DamasoBy Conrado de Quiros
Philippine Daily Inquirer
| January 31, 2013 at 12:10 am
Of course I share the sentiments of most of the Tweeters, which are shock and outrage. That is on the jail sentence of Carlos Celdran for standing in front of the altar of the Manila Cathedral during a Mass dressed like Jose Rizal, shouting, and waving a placard that said “Damaso!” A Manila court gave him two months to a year of jail for it.
But I share even more the more nuanced sentiments of some of them. One said, “I like Celdran’s courageous act to fight for what he believes is right. But if we tolerate doing it inside the church, it isn’t all right at all.” Another said: “Celdran’s going to jail? He did disrupt a service in a church, he should be liable. However, imprisonment is too much.”
I said pretty much the same thing the first time I wrote about it. While I thought Celdran ought to be lauded for exposing how the Church had turned into the intrusive and oppressive power it was in times past, indeed for reminding us that we had a brilliant fellow by the name of Rizal who wrote the brilliant novels “Noli Me Tangere” and “El Filibusterismo,” I thought he also needed to be rapped for going overboard on it.
I have no problem with irreverence, I have no problem with outrageousness, I have no problem even with blasphemy and sacrilege. But I have a problem with violating other people’s rights.
The problem isn’t offending religious sensibilities. I have no problem with that, too, that is the natural, or professional, hazard of art. The problem is trampling over other people’s right to worship. Had Celdran mounted his protest outside the church—in the courtyard, even at the church’s very doorstep—I’d have no caveats with it. It would have been brilliant. Of course it would have offended the religious sensibilities of the more pious. In the same way that Mideo Cruz’s paintings that depicted revered Catholic images in a shocking way did. But it would have been perfectly defensible on grounds of freedom of expression, on grounds of artistic expression.
But interrupting a Mass to press the point is quite another matter. To begin with, the problem with a shotgun approach is that it hits not just its target, it hits everybody else within range of the scatter. Celdran’s act did not hit the people celebrating the Mass—it was a concelebration—it hit those attending it. It did not just hit the clergy, it hit the faithful. Why should the flock have to pay for the sins of their shepherd?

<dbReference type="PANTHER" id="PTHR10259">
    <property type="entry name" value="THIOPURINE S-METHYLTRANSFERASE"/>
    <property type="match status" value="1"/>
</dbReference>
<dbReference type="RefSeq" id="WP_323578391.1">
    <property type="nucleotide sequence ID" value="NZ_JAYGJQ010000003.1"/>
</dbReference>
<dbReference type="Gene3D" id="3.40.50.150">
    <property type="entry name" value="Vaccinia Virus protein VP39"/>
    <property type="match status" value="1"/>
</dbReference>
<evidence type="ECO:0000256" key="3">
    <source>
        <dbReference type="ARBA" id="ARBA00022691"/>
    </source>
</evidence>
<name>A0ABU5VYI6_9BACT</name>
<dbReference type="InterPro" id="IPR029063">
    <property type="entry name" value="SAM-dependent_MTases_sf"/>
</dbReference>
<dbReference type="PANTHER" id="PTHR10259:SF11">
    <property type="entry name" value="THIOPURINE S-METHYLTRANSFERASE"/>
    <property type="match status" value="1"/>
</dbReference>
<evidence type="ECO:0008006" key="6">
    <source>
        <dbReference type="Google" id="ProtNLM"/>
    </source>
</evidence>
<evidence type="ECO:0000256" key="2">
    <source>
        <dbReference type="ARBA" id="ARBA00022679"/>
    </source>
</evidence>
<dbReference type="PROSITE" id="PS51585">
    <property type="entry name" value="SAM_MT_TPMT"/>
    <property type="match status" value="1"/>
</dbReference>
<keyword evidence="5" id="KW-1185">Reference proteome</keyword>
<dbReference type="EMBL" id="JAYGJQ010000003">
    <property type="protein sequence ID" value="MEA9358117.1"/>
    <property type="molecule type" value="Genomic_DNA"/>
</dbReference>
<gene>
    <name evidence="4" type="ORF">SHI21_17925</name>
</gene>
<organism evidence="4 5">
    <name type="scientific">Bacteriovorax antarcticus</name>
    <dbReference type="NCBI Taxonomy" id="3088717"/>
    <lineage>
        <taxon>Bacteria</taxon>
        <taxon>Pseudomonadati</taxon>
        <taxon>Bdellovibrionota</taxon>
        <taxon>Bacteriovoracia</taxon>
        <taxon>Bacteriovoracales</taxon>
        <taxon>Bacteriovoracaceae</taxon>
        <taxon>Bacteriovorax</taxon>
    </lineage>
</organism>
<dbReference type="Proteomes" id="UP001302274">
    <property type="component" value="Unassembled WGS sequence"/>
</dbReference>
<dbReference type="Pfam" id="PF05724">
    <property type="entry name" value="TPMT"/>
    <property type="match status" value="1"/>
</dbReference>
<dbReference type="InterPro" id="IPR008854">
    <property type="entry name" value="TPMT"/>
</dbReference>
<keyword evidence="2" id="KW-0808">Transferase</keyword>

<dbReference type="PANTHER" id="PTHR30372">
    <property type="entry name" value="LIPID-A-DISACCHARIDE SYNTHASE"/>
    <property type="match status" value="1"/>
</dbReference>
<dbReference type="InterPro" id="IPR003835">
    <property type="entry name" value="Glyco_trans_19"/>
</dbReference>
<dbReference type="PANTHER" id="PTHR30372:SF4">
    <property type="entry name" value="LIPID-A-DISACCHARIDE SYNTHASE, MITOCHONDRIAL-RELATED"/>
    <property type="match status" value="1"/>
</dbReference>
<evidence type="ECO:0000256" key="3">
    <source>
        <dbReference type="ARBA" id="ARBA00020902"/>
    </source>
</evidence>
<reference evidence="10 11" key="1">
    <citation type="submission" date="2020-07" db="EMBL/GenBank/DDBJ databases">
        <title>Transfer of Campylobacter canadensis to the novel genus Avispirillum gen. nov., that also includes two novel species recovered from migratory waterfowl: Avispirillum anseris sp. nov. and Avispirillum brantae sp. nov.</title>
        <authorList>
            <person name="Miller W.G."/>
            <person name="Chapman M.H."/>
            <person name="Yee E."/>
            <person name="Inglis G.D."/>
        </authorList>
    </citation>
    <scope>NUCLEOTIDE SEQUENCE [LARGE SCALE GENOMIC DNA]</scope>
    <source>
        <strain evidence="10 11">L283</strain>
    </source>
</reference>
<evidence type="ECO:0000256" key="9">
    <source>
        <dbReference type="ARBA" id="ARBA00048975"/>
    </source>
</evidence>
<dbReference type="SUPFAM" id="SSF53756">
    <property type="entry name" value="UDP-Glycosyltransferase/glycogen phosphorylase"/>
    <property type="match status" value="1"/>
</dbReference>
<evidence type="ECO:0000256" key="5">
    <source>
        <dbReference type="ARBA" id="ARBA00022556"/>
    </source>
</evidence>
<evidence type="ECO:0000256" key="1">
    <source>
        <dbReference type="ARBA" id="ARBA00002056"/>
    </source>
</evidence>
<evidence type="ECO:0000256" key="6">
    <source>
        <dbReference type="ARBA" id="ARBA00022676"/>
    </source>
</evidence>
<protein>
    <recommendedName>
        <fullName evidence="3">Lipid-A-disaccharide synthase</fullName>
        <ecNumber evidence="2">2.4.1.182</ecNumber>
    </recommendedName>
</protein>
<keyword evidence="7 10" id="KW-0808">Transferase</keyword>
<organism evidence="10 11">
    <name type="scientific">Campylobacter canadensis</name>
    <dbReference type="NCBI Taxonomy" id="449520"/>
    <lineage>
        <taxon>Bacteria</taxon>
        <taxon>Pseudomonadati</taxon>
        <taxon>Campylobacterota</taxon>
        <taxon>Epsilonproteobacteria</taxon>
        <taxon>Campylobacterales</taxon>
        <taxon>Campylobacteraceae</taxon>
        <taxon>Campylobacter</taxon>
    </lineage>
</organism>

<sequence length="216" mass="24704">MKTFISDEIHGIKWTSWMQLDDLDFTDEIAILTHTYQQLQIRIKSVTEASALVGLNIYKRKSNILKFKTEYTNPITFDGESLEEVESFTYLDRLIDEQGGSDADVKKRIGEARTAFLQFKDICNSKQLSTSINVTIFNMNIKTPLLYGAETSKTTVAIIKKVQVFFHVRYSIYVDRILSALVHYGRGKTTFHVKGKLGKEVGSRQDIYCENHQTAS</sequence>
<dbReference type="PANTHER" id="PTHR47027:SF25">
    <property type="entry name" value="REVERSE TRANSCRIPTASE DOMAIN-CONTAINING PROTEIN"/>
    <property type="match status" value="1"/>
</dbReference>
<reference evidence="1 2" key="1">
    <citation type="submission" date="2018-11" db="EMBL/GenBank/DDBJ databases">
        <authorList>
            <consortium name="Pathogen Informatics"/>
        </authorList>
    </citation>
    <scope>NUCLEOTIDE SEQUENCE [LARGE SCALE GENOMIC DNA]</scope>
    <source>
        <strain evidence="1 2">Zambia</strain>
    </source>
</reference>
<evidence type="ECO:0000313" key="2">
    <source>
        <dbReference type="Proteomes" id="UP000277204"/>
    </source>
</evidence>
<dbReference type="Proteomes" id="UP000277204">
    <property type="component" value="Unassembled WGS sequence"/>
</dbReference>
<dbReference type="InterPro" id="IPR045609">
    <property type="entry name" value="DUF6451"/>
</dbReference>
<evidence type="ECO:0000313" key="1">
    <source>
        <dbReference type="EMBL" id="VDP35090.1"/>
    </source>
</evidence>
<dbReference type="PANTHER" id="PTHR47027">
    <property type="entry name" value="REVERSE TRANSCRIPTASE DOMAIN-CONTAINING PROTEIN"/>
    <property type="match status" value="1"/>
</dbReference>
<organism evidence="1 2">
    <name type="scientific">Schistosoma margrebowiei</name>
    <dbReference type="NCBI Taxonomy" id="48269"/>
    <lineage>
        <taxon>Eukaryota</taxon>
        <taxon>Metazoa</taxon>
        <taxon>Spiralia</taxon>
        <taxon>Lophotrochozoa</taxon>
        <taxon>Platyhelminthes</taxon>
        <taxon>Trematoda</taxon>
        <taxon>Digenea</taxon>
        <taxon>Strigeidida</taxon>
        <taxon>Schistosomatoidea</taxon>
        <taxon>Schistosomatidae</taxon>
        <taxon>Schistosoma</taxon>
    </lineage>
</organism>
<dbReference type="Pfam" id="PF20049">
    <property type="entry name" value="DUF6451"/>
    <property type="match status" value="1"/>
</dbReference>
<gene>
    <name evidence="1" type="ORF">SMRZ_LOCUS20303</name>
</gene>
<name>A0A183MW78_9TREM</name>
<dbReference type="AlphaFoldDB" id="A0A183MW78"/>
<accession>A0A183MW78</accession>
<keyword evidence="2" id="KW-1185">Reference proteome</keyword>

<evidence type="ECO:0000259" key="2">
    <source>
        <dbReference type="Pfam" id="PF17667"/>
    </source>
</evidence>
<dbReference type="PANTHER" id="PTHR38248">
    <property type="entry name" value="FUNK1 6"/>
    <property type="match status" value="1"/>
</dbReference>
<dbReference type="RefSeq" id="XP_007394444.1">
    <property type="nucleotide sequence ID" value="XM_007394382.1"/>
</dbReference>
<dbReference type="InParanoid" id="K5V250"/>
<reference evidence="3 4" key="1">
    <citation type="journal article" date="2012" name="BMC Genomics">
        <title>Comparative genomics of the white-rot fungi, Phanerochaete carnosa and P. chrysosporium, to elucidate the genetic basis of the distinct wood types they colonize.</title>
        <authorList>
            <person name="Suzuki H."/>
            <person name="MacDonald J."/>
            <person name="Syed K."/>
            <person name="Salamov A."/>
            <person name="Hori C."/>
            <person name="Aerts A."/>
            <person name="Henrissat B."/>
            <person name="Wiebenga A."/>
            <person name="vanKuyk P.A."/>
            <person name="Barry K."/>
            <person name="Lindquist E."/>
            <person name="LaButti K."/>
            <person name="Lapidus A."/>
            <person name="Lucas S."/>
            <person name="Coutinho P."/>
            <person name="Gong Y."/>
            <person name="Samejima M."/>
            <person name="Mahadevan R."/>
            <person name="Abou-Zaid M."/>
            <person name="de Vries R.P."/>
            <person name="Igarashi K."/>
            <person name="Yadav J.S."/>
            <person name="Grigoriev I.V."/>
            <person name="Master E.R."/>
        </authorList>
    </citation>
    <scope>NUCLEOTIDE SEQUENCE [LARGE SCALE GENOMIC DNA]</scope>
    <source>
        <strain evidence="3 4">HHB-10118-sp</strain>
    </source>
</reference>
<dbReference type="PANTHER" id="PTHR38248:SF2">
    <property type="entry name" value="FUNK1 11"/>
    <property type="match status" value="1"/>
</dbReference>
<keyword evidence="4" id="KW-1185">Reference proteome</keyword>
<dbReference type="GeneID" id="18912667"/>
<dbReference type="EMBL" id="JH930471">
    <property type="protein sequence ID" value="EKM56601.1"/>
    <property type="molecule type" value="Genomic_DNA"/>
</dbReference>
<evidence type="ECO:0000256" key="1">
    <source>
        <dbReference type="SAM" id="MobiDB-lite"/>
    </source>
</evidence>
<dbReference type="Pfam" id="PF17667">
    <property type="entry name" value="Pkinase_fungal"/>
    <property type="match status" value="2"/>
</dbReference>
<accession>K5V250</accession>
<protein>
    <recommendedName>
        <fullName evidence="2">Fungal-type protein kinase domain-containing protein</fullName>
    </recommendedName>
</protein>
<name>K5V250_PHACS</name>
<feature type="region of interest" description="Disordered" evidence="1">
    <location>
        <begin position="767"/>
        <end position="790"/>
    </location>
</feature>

Far more importantly, it was a trespass on an act of worship. That’s what differentiates it from Mideo’s trespass, if indeed Mideo’s paintings were so. A painter is well within his rights to express how he sees the world, however it goes against the views of others, religious or otherwise. Even if the others constitute the majority. No one is within his rights to interrupt someone in his prayer, or while he is communing with his God, even if that someone constitutes the minority.
The first time I wrote about it was two years ago, and I asked what would happen if someone did something like this inside a mosque to protest the atrocities being done by the Abu Sayyaf to its victims. Not least the beheading of soldiers, not least the barbaric treatment of kidnapped men and women. Of course that worry has abated considerably with today’s peace process. But the point remains that you have to draw the line at violating places of worship, Islamic or Christian. You have to draw the line at messing around with rights, the right to worship chief of them. You have a right to your protest, other people have a right to their prayer.
But of course imprisonment, brief or long, is idiotic. Talk of going overboard, it is excessive, abusive, and oppressive. I join the others in railing against it, I join the others in demanding its remanding. It is also, not quite incidentally, completely counterproductive. It doesn’t draw attention to Celdran’s excess, it draws attention to the law’s excess. It does not correct a mistake, it foments an injustice.
There is in fact a parallel to this elsewhere in the world. Two years ago also, the punk group Pussy Riot stormed Christ the Savior Cathedral in Moscow in the middle of a service and launched into a profanity-laden performance of their song, “A Punk’s Prayer.” It was a prayer for the Virgin Mary to “throw Putin out.” Which remained unanswered: Vladimir Putin won the elections anyway, his third term, and came down hard on the group.
The members of Pussy Riot were given two years in a penal colony, their leader, Masha Alyokhina, specifically slapped with solitary confinement. The harshness of the punishment, a throwback to gulag days, which showed how little Putin had advanced from his KGB roots, stoked angry protests all over the world, from human rights organizations to musicians, from bishops to politicians. A documentary on their plight recently won the World Cinema Documentary Special Jury Award in Sundance.
The point is simple: You inflict a punishment that’s worlds beyond the offense, the offense will be forgotten, the punishment will be remembered. Arguably, a couple of months to a year in jail is more benign than two years of solitary confinement in a penal colony. But even more arguably, a stern reprimand or censure, along with a call for an apology, is even more benign than imprisonment, however brief. At the very least, what Celdran did was a little more dignified than bursting into a church and shouting obscenities at the congregation, however it might sound musical to a punkista’s ear. And he’s not named, well, Pussy Riot.
At the very most, it’s more enlightened. Jailing Celdran just deepens the impression that the courts, and not just the Church, continue to be haunted by the ghosts of the past. The ghost, specifically, of a Fray called: Damaso.